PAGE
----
If you already know who Virginia Woolf is and you have read her spectacular works like Mrs. Dalloway (1925) and To the Lighthouse (1927), you would be familiar with her independent, empowering thoughts that were way ahead of her time. Her thoughts about literary history, women’s writing, and the politics of power created ripples throughout history across the world.
But what you should really read is the work A Room of One’s Own (1929), which is a wake-up call for women to stop being absent from history. It is thought-provoking for us as millennial women who don’t have to go through the same constraints that women of her time had to go through. She advocates that women are absent not because of their lack of intelligence or talent but because of their financial status.
Our society at the moment is at its most progressive of periods, as women can access education and obtain employment anywhere at a higher position based on their experience and skills. So it is quite evident that unequal opportunities for women negatively affected all of society back then. But the fight for acknowledgment and compensation without being compared to the abilities of a male counterpart is still sometimes what a woman faces. On Women’s Day, in a progressive society like ours, we still need to address and fight against unequal pay at our workplaces.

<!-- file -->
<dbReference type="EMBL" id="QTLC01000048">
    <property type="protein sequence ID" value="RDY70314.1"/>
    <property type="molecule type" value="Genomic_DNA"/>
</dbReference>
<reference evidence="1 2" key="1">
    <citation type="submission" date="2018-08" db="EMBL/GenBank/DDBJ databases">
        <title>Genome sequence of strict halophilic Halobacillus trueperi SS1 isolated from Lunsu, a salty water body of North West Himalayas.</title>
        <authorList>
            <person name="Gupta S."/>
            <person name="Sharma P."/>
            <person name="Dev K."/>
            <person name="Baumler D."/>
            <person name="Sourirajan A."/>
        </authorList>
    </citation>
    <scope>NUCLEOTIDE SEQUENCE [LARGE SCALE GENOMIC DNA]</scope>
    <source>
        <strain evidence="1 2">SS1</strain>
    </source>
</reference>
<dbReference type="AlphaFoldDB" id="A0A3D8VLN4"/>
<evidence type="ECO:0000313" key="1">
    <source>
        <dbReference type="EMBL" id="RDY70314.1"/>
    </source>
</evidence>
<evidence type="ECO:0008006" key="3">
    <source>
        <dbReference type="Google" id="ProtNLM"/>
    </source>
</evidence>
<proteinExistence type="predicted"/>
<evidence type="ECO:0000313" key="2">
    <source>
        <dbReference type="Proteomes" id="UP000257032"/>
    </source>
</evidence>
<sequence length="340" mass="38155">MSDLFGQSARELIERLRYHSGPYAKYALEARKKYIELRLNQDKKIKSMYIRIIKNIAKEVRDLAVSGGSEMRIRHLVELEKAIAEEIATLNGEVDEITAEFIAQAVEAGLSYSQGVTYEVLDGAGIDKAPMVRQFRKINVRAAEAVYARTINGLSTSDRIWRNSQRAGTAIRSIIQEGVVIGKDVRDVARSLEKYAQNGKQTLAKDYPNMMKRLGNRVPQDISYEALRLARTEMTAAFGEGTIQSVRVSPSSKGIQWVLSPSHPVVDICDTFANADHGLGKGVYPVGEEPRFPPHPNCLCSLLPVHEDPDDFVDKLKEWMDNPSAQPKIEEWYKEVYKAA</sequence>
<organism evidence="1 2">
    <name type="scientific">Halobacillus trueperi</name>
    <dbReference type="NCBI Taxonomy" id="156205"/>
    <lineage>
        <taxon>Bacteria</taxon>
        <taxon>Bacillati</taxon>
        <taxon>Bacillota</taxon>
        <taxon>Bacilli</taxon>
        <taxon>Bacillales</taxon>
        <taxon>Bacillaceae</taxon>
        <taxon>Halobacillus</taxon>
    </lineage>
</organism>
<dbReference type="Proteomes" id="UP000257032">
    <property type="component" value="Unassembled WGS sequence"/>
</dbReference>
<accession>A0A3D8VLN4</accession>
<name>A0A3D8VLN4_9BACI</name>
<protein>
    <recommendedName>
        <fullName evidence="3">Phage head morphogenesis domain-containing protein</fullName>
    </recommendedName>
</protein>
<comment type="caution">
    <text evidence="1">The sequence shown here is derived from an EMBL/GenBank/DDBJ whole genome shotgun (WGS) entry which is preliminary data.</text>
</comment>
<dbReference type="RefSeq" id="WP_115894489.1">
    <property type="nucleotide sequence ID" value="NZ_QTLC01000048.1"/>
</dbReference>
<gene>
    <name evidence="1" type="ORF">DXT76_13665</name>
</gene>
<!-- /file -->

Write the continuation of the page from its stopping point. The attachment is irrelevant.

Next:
Woolf talked about women in creative industries vastly, with an example of a hypothetical sister of Shakespeare in particular. She might have equal talent as her brother, but she was required to fulfill the mundane domestic duties and eventually, meets her fate in demise. But she doesn’t fail to celebrate those women who overcame these traditions and embraced their creative gifts like Jane Austen, Aphra Behn, etc.
The solution for a woman in those days, according to Woolf, to break free of such traditions was to earn something of her own and have a room of her own. Only a woman can write and represent the struggles of a woman, which lacked immensely in the literary works of those days. A man’s representation of a woman would always reaffirm the gender roles assigned to her by the male ego.
But in modern times, when a woman is earning her own money and is leading a life of her own independently of a man, is she still able to creatively express herself? Is a woman given her privacy to express her true self to the world? I would say, we are getting there but we still have a long way to go. But can following Virginia Woolf’s advice as a modern woman help you get you there faster?
Well, having your own room with a lock on it is not such an odd concept anymore. Most women even live alone, but is that taking them to where they want to be? I reckon it is; I watch many creative women on platforms like YouTube, Instagram, etc., trying to create their own brands and eventually starting up their own businesses. Creative expression in any form should be encouraged, and all women should strive to have something to themselves that will aid in this expression. Because we won that fight after centuries-long struggles, using this freedom is not only for our own good, but can result in positive influences for generations to come.